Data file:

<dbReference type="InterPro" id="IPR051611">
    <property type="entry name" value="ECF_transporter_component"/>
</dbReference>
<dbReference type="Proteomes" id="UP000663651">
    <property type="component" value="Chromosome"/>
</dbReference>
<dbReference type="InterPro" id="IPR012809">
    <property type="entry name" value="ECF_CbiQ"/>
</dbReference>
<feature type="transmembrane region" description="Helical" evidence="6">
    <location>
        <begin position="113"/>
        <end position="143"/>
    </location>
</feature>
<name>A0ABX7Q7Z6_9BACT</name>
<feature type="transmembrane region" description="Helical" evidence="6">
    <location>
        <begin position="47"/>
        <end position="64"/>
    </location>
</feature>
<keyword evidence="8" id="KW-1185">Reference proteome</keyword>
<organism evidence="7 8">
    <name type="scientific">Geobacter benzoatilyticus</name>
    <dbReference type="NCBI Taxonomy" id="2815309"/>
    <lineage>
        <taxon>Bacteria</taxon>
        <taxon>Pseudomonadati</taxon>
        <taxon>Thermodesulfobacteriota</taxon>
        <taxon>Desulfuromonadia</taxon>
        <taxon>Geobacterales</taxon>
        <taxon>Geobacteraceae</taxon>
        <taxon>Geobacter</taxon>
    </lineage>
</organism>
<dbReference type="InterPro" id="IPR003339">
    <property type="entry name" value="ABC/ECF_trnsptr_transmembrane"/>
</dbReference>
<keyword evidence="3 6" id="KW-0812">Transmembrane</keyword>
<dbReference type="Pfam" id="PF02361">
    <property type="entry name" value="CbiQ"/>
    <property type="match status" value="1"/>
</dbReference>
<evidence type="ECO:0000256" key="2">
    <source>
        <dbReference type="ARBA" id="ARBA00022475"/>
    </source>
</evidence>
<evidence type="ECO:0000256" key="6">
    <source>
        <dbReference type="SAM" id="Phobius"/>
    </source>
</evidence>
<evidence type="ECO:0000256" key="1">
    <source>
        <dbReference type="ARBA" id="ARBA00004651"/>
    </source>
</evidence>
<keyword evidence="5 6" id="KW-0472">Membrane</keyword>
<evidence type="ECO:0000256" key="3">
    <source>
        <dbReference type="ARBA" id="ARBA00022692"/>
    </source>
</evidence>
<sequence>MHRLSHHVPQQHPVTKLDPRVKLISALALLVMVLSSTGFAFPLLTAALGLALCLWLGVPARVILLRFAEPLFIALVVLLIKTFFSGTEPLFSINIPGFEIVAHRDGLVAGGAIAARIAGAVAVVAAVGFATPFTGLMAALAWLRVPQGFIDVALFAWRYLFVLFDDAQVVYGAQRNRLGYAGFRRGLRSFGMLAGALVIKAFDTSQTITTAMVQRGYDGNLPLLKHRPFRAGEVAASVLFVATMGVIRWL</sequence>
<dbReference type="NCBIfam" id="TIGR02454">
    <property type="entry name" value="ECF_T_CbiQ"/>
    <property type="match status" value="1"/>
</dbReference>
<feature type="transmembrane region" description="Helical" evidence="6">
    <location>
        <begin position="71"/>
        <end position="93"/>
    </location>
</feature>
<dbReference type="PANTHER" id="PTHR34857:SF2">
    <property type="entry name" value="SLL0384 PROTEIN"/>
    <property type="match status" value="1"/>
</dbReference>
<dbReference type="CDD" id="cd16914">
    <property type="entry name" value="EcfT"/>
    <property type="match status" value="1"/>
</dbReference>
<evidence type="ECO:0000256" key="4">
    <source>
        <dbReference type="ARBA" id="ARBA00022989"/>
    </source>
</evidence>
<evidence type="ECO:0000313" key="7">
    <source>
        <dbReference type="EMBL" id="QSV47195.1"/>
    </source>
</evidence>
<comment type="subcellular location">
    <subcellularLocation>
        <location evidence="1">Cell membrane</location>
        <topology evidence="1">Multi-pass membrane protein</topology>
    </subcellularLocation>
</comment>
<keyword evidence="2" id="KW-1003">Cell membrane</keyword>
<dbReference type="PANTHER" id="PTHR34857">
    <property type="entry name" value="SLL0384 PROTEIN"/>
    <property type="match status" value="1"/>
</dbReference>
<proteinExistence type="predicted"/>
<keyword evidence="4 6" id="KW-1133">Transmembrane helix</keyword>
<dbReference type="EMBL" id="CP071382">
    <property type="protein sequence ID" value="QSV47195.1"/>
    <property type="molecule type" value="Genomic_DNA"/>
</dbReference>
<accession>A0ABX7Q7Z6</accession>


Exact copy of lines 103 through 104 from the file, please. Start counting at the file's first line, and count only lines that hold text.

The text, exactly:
    <property type="entry name" value="SLL0384 PROTEIN"/>
    <property type="match status" value="1"/>